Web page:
Re:By analogy with "antenna farm". (1)

Red Flayer (890720) | more than 5 years ago | (#28763861)

This really intrigued me, so I looked into the etymology of the word 'farm' [etymonline.com] a bit.

Going back to its roots, a "server farm" or a "wind farm" make perfect sense, as the basis for the word "farm" is land.

That is, the agricultural connotation of "farm" is a later addition. Really, any tract of land is a farm. It just happens that leased land was rarely used for anything but agriculture back in the middle ages, so eventually a "farm" was only a tract of land used for agriculture.

So the primary meaning of the word "farm" is "land". This fits for wind farms, agricultural farms, etc. For server farms, I think it has more to do with the agricultural similarities. A row of cabbages is similar to a row of servers, etc. Rather than one monolithic production entity (like a city), instead you have rows of servers that equate to rows of crops.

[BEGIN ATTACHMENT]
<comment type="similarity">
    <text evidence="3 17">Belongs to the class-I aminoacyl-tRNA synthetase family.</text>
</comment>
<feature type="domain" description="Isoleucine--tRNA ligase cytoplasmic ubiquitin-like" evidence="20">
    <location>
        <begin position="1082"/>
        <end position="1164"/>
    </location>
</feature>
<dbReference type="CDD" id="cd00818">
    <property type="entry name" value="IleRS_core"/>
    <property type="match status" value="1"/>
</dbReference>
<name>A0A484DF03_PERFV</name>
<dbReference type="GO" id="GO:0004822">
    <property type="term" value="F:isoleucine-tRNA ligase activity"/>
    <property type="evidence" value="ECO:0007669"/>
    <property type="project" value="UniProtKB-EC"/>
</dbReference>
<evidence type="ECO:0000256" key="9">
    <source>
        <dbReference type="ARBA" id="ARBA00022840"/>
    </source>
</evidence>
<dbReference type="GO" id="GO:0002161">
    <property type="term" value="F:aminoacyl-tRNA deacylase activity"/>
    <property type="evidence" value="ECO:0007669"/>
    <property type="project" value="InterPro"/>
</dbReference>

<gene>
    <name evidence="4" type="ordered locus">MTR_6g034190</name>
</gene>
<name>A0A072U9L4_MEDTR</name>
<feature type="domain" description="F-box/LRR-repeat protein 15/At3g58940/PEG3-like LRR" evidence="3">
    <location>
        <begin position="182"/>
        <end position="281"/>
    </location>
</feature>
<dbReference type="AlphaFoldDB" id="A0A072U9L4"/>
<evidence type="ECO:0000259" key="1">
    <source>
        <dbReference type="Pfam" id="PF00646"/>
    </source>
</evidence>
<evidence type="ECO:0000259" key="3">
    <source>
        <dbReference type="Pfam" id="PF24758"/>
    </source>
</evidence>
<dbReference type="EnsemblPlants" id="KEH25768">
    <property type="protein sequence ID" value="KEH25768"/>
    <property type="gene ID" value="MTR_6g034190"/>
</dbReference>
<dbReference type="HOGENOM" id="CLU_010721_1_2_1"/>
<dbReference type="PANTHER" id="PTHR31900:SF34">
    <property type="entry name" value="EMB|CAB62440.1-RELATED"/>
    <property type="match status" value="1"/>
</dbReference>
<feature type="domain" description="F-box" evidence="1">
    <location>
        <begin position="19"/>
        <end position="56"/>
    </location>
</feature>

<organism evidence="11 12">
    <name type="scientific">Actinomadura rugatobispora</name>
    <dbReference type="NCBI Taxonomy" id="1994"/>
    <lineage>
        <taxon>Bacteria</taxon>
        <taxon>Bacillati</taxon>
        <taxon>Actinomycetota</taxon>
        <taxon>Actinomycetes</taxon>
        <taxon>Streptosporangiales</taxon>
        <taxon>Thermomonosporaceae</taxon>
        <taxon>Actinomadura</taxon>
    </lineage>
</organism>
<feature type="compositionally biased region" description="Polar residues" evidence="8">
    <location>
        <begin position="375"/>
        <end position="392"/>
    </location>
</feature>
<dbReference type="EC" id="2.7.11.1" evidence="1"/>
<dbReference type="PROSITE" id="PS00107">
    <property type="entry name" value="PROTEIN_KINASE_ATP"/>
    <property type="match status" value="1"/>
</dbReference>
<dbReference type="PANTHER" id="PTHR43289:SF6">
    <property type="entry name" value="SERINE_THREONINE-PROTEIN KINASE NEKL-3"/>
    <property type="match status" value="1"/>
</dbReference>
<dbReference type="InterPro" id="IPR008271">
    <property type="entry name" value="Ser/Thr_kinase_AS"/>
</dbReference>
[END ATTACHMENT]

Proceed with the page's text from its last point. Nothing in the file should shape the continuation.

Likely the modern usage is heavily influenced by the character of what is being called a $PRODUCT farm, regardless of land use. But it's interesting to me that this ties in very well with the original meaning of the word "farm".

Re:freakin' farms (1)

Chris Burke (6130) | more than 5 years ago | (#28763613)

Farms aren't just about growing, they're about harvesting too. In an apple farm, you grow apple trees and harvest apples. In a wind farm, you build windmills, and harvest wind energy. A solar farm harvests the energy of the sun, which is what the other two farms are doing indirectly. It works pretty well for me. I think the pastoral connotation of "wind farm" fits better than the industrial heavy-sounding "wind power plant".

Server farms are a different matter. It doesn't make a whole lot of sense to me, but a lot of computer-related terminology doesn't make a whole lot of sense. Maybe because our field is so abstract, our naming analogies are more whimsical. *shrug* No idea.